Optimizing Smart Supply Chain with Vendor Managed Inventory through the Internet of Things

Document Type : Research Paper


1 Ph.D. Candidate, Department of Industrial Engineering, Faculty of Engineering, Science and Research Branch, Islamic Azad University, Tehran, Iran.

2 Associate Prof., Department of New Business, Faculty of Entrepreneurship, University of Tehran, Tehran, Iran.

3 Associate Prof., Department of Industrial Engineering, Faculty of Engineering, Science and Research Branch, Islamic Azad University, Tehran, Iran.

4 Associate Prof., Department of Industrial Engineering, Faculty of Management, University of Tehran, Tehran, Iran.



Objective: The purpose of this research was to provide a mathematical model for smart supply chains with Vendor Managed Inventory (VMI) through the Internet of Things (IoT) technology to overcome traditional supply chain challenges and solve problems such as uncertainty, high costs, and changes in customer demands. Creating an intelligent and agile supply chain is essential to tackle these challenges and problems. Generally, customers are still skeptical and doubtful of the smart supply chain, and this skepticism is more likely to arise in the financial context. To improve efficiency, all organizations and institutions need to adapt themselves to external and internal changes, maintain supply chain inventory, and be flexible with customer demands.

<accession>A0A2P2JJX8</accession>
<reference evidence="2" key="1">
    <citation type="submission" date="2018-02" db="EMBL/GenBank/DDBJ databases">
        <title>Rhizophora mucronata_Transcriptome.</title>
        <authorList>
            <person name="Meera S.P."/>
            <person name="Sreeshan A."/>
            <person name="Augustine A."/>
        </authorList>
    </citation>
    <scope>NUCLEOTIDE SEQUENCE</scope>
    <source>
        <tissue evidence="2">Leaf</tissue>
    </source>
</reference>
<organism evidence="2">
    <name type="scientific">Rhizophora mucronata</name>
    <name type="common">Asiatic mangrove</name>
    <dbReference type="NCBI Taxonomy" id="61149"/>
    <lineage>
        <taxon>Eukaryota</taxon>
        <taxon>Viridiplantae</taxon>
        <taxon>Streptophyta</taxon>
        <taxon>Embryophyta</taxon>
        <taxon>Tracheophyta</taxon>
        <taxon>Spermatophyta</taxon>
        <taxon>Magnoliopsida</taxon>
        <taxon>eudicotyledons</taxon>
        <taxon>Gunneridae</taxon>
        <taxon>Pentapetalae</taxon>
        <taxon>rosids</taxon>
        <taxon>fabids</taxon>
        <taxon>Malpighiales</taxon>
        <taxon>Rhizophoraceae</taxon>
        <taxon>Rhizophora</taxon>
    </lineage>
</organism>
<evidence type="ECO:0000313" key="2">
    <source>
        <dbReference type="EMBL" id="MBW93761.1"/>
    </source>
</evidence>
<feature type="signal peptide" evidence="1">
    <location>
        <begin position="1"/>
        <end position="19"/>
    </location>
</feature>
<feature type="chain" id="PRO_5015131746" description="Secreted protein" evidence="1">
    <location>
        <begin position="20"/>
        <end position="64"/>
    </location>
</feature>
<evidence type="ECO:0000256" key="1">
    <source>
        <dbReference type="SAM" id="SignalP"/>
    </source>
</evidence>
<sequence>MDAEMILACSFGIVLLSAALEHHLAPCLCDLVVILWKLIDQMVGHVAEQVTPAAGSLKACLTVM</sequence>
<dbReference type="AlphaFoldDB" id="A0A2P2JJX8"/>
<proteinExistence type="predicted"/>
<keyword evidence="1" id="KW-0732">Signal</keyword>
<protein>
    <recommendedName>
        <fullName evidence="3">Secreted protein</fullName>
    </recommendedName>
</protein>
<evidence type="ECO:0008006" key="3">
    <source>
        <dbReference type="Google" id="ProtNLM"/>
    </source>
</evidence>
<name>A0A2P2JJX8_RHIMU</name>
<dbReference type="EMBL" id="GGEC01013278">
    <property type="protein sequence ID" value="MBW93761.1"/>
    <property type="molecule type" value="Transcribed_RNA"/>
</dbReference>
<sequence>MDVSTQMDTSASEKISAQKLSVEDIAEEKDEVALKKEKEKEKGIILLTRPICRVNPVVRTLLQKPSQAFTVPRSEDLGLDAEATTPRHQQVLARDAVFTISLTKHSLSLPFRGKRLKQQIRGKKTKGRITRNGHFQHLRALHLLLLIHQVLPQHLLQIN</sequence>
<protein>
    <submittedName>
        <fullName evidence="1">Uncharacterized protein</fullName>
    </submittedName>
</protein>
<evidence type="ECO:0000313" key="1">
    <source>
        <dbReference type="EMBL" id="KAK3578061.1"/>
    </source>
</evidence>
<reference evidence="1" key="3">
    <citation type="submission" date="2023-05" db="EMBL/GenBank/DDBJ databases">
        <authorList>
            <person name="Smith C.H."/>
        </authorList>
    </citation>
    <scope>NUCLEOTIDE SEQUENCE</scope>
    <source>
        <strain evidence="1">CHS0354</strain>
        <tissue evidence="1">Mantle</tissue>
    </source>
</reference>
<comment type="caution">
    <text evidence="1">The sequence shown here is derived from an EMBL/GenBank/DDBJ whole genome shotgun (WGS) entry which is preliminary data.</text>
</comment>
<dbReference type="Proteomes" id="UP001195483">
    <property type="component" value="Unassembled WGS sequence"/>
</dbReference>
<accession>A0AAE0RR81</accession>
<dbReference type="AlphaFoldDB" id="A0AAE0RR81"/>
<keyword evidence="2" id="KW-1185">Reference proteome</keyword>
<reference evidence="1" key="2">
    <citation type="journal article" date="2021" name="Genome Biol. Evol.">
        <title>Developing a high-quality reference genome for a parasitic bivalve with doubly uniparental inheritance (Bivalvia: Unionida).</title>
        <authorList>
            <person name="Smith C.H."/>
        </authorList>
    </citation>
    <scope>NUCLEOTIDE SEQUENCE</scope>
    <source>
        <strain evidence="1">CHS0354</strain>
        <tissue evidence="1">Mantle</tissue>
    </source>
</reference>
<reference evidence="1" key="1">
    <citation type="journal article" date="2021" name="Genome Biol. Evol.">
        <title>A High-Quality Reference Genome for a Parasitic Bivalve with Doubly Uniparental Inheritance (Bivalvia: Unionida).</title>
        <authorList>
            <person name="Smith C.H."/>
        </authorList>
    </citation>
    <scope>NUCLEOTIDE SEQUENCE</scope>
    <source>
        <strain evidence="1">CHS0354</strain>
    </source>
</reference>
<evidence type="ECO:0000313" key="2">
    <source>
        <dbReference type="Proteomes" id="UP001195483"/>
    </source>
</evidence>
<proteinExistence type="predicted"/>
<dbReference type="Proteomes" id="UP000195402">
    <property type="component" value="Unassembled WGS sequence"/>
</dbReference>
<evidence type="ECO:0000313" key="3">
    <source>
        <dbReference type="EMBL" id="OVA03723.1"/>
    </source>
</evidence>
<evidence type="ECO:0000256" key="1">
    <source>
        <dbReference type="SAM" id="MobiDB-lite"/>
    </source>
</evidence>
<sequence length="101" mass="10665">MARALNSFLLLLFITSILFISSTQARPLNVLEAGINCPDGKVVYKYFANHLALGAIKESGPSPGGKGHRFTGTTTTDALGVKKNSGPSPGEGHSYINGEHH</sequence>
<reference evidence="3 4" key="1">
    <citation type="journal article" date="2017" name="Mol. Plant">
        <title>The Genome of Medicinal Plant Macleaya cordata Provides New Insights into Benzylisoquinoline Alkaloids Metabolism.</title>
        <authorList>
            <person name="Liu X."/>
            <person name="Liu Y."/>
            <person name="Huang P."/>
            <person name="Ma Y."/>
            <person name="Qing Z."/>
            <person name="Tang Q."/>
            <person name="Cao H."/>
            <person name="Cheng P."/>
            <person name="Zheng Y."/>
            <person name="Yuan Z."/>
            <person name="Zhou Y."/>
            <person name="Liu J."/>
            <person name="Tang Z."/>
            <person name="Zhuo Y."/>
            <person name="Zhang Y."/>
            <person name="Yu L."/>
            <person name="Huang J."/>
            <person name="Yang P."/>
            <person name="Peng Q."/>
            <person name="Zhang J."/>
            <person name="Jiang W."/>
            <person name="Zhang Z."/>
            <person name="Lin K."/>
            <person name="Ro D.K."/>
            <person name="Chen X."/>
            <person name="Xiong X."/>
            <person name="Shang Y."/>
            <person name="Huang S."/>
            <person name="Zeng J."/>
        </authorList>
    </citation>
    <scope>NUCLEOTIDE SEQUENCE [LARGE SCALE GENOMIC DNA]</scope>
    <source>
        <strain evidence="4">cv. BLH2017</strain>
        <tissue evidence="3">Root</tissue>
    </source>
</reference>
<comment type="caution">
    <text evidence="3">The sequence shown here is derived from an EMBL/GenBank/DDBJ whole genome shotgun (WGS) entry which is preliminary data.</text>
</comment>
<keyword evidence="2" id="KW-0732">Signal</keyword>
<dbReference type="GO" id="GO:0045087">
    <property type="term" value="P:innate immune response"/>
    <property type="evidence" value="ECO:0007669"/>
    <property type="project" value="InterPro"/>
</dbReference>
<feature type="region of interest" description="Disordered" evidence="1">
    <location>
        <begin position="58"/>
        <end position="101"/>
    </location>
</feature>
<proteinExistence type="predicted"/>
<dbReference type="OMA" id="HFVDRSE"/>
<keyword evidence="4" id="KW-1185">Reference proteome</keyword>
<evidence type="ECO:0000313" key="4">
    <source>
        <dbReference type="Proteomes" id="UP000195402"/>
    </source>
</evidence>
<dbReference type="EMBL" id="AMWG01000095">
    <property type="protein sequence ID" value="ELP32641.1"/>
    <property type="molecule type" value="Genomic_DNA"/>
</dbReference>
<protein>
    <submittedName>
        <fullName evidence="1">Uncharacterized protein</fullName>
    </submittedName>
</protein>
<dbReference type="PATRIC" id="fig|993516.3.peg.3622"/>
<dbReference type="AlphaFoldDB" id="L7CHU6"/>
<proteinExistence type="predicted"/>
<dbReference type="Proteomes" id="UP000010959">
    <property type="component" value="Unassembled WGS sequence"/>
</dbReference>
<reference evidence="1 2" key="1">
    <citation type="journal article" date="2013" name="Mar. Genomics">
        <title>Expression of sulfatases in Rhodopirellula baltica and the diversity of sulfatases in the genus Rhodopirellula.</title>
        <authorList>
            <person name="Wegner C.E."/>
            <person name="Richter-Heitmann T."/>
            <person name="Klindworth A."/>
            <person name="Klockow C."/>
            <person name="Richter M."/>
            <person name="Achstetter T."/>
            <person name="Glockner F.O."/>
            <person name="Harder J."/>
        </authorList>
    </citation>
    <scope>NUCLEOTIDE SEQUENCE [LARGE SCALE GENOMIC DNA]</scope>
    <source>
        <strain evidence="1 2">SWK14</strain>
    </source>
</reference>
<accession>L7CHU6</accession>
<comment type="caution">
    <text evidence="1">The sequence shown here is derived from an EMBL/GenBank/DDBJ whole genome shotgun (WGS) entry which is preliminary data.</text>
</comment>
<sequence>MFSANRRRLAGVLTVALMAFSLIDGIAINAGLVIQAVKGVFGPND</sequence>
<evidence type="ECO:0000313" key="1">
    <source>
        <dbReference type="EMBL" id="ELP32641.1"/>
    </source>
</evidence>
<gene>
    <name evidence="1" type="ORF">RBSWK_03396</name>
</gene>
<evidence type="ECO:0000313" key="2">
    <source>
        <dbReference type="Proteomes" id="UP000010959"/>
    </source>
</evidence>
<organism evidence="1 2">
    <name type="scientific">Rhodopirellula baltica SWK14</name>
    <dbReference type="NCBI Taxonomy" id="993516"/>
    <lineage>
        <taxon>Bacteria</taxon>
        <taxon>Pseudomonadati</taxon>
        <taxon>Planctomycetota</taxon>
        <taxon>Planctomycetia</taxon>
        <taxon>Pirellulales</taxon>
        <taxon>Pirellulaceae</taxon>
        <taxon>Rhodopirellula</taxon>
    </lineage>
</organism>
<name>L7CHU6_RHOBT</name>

Methods: Previous studies discussed intelligent supply chains, IoT, and their combination and described the advantages and disadvantages of using these technologies. Despite much research in this field, no mathematical modeling has been done for a smart supply chain that incorporates technology and automation. Based on such needs and objectives, this study sought to design a two-objective mathematical model, with a four-level supply chain. In this model, there is a direct relationship from suppliers to manufacturers, from producers to retailers, and from retailers to customers. The supply chain was intelligently designed, and the chain levels used Wireless Sensor Network (WSN) technologies, Radio Frequency Identification (RFID), blockchain, and Internet sales.
Results: The designed model in this research was validated by GAMS software. The researchers identified 10 problems of small and medium dimensions in the model. They presented the results in the form of objective function values ​​and solution time. The basic problem was solved using the -constraint method. The results obtained from solving the model and the Pareto diagram were presented in detail. The optimal implementation of the mentioned technologies, as well as the time and cost response to this implementation, proved the efficiency of the model.
Conclusion: The present study put forward a two-objective mathematical planning model. The first and second objectives of this model were to minimize the cost and decrease the time of the supply chain, respectively. By solving the basic problem, using the -constraint method, the values ​​of the objective functions and the Pareto diagram showed desired results. Solving the model in small and medium-sized dimensions using GAMS software, the values of the objective functions and the solution time were achieved. Also, the results proved the validity of the provided model suggesting that it can be used in larger dimensions. However, due to the lack of memory in GAMS software, for large dimensions, the suggested mathematical model for the smart supply chain needs to be checked using MATLAB software and meta-heuristic algorithms.


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